Bowtie2 program was used to align the QuantSeq 3′ mRNA-Seq reads (Langmead and Salzberg, 2012). Bowtie2 indices were either generated from genome assembly sequence or the representative transcript sequences for aligning to the genome assembly sequence or the representative transcript sequences for aligning to the genome and transcriptiome. Those aligned files were utilized for transcript assembling, abundance estimation, and differential gene expression detection. The differentially expressed genes were determined on the basis of unique and multiple alignments using coverage in Bedtools (Quinlan and Hall, 2010). Read count data were processed on the basis of quantile normalization method using EdgeR within R using Bioconductor (Gentleman et al., 2004). DAVID1 and Medline databases2 were used for gene classifications. The differentially expressed genes of rat middle ear mucosa inoculated with ASD or bacteria or co-treatment compared to untreated samples were analyzed, and fold change of ±2 was considered significant.

Statistical Analyses

The in vitro biofilm experiments were performed in replicates and repeated to calculate the statistical significance. Data are represented as mean ± standard deviation. Two groups were compared, and the statistical significance was detected by Student’s t test. Three groups were compared by one-way ANOVA. The P-value < 0.05 was considered significant.

Results

Planktonic Growth and in vitro Biofilm Growth

In metal ion-free medium S. pneumoniae growth was restricted. However, bacterial growth was significantly elevated in the presence of ASD compared to the control (Figure 1A). The growth of bacteria was slow initially, both in the presence and in the absence (control) of ASD. However, at 24, 36, and 48 h, bacterial growth was significantly (P < 0.05) high in the presence of ASD (50, 150, and 300 μg/ml) compared to the control. The metabolically active bacteria were also significantly (P < 0.05) increased in samples supplemented with ASD (Figure 1B).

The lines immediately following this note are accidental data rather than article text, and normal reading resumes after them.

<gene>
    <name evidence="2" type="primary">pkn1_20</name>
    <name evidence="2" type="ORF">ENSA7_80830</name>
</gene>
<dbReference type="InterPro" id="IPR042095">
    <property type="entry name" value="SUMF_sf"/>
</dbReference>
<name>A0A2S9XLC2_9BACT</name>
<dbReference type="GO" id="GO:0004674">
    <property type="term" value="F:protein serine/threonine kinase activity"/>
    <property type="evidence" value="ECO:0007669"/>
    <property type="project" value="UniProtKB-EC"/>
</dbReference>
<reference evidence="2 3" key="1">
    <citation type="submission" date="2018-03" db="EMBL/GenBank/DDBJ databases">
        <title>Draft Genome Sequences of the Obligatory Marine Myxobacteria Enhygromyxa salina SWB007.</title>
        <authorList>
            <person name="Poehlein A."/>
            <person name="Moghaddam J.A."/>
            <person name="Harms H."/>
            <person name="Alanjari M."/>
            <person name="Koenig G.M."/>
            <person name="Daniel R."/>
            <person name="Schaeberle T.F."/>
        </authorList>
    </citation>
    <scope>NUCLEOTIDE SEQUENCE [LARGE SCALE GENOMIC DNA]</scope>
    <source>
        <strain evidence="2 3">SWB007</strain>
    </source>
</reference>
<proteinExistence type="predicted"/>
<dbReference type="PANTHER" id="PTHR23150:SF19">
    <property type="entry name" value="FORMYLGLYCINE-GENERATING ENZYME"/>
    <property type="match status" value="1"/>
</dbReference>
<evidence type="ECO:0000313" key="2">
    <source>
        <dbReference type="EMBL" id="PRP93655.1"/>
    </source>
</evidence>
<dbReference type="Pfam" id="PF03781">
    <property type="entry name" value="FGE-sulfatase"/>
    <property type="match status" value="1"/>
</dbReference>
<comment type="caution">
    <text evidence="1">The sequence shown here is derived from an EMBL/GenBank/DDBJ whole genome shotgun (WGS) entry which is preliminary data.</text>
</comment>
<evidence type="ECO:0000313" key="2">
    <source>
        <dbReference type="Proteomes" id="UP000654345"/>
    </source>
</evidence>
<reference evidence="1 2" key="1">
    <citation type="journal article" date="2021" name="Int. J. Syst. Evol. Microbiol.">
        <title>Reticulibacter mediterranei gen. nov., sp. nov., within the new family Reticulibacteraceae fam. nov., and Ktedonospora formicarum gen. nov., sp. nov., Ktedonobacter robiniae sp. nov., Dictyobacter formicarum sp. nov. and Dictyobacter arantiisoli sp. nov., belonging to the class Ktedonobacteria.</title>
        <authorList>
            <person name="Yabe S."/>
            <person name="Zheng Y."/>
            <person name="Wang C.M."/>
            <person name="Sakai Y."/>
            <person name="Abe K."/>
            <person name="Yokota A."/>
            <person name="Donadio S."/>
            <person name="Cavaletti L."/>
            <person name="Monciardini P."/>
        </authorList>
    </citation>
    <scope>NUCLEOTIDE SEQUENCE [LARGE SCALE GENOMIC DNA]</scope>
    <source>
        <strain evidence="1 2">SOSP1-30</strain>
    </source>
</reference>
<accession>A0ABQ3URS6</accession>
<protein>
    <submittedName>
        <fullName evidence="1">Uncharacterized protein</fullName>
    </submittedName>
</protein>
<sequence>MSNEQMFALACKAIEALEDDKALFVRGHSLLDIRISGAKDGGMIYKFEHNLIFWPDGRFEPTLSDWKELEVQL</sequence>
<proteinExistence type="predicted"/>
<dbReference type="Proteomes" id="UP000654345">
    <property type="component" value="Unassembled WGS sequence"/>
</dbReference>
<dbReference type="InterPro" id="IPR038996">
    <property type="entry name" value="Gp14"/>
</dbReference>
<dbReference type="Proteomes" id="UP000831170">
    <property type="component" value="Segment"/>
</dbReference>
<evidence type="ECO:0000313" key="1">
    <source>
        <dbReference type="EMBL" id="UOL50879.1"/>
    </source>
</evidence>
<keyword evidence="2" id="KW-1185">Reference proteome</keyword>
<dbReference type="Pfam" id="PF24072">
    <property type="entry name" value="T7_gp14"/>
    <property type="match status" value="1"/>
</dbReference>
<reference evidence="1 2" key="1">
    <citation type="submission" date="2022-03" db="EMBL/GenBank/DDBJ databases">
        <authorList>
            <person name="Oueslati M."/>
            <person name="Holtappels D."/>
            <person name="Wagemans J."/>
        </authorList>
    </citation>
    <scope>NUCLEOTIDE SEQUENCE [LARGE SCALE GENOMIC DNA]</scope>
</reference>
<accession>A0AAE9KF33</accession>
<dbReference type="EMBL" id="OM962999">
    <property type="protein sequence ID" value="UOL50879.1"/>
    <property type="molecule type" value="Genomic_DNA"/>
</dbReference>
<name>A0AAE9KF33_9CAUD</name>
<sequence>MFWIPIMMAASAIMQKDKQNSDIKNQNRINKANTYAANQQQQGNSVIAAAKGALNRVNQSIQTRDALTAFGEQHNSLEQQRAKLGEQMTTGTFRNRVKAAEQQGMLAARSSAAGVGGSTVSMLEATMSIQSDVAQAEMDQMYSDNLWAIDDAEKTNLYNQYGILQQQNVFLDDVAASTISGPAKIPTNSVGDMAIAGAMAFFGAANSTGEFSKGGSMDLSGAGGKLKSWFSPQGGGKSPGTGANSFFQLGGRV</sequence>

FIGURE 1
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Figure 1. Streptococcus pneumoniae D39 planktonic and biofilm growth in metal ion-free BHI medium. (A) Time-dependent planktonic growth from 0 to 48 h with different concentrations of ASD. Growth was detected by measuring optical density at 600 nm. (B) Planktonic growth detected by resazurin staining after 48 h incubation. (C) Quantification of in vitro biofilm biomass grown for 48 h using a CV-microplate assay. (D) Colony-forming unit (cfu) counts of in vitro biofilms grown for 48 h. (E) Quantification of in vitro biofilm growth using resazurin staining grown for 48 h. (F) Quantification of in vitro biofilm growth of Pseudomonas aeruginosa, MRSA, and E. coli grown for 48 h using resazurin staining. Error bars are the standard deviation from the mean. Statistical significance was calculated using the Student’s t-test, and P-value < 0.05 was considered significant (P < 0.05).

The S. pneumoniae D39 in vitro biofilm growth in the presence of ASD was enhanced compared to the control. Quantification of biofilm biomass using CV-microtiter plate assay showed significant (P < 0.05) increase in biofilm biomass in the presence of 150 and 300 μg/ml ASD (Figure 1C), with a significantly (P < 0.05) increased number of viable bacteria (Figure 1D). The metabolically active bacteria within biofilms were also significantly (P < 0.05) higher in the presence of 150 and 300 μg/ml ASD (Figure 1E). Pseudomonas aeruginosa, MRSA, and E. coli in vitro biofilms were also significantly (P > 0.05) elevated in the presence of ASD (150 μg/ml) (Figure 1F).

In vitro Biofilm Analysis Using SEM

SEM analysis revealed markedly different morphology of pneumococci in vitro biofilms grown with ASD (300 μg/ml) with respect to control. The biofilms grown without ASD (control) were thin, bacteria-formed long chain-like structures, and the size of bacteria appeared smaller than the normal (Figures 2A–C). In contrast, in the presence of ASD, compact and thick biofilms were formed, and the bacteria were connected to each other and to the adjacent bacteria, imbedded in particulate matters (Figures 2D–F). The size of the bacteria appeared normal in the presence of ASD.

FIGURE 2